U.S. Warns Canadians to not Cross Border with Marijuana

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DETROIT (AP) — U.S. officials are reminding travelers that it remains illegal to bring cannabis into the United States at border crossings despite the Oct. 17, 2018, legalization of marijuana in Canada.

U.S. Customs and Border Protection (CBP) representative Christopher Perry says the implementation of the new Canadian law on Oct. 17 thus far has had little effect on the flow of traffic along the border.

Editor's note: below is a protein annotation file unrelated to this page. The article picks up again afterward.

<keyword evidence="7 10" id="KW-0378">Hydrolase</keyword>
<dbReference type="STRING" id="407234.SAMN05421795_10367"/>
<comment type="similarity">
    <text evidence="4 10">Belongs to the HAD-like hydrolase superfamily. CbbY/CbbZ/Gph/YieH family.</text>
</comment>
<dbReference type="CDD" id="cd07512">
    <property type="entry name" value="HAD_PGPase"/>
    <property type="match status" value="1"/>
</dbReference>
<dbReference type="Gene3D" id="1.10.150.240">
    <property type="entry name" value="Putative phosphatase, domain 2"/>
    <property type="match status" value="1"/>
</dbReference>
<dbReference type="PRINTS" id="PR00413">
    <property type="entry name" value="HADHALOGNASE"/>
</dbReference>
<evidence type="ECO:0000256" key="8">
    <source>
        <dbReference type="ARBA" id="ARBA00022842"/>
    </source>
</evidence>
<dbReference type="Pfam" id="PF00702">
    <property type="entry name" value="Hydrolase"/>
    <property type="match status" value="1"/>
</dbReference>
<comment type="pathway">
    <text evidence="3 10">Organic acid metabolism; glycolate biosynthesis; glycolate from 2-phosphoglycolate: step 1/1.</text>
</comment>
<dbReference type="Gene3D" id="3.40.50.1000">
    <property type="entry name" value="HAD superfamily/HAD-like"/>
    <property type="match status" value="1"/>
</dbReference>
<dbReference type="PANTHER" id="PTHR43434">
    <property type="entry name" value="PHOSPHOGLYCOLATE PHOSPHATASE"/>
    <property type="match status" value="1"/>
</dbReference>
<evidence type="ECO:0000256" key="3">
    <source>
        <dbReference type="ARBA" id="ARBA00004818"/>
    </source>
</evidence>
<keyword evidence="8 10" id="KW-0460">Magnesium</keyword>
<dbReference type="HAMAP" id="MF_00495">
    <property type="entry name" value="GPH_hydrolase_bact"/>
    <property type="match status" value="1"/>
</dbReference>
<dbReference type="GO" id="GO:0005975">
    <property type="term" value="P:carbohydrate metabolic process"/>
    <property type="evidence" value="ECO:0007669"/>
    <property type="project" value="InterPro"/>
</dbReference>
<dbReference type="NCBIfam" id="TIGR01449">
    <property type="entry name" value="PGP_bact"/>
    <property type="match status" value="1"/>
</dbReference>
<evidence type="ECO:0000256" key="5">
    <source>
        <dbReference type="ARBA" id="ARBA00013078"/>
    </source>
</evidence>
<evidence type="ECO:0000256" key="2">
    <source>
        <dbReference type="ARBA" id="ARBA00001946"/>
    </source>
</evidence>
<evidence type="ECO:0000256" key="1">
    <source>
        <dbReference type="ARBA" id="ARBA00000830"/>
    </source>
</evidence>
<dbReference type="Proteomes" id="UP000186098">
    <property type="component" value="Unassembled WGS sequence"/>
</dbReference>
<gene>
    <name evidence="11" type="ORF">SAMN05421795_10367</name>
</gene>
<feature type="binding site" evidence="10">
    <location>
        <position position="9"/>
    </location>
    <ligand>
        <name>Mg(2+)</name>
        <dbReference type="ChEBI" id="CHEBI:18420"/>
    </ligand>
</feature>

Perry, CBP’s director of field operations in Michigan, talked to reporters at the Detroit-Windsor Tunnel, which connects Detroit with Windsor, Ontario.

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According to Perry, U.S. border agents are asking the same kinds of questions of travelers that they did prior to the change in Canadian law, adding that agents generally will not ask routine questions about marijuana use. Canadians have faced the possibility of a lifetime ban to enter the U.S., but a $585 waiver will allow entry.

On Oct. 17, 2018, Canada became the largest country with a legal national marijuana marketplace.

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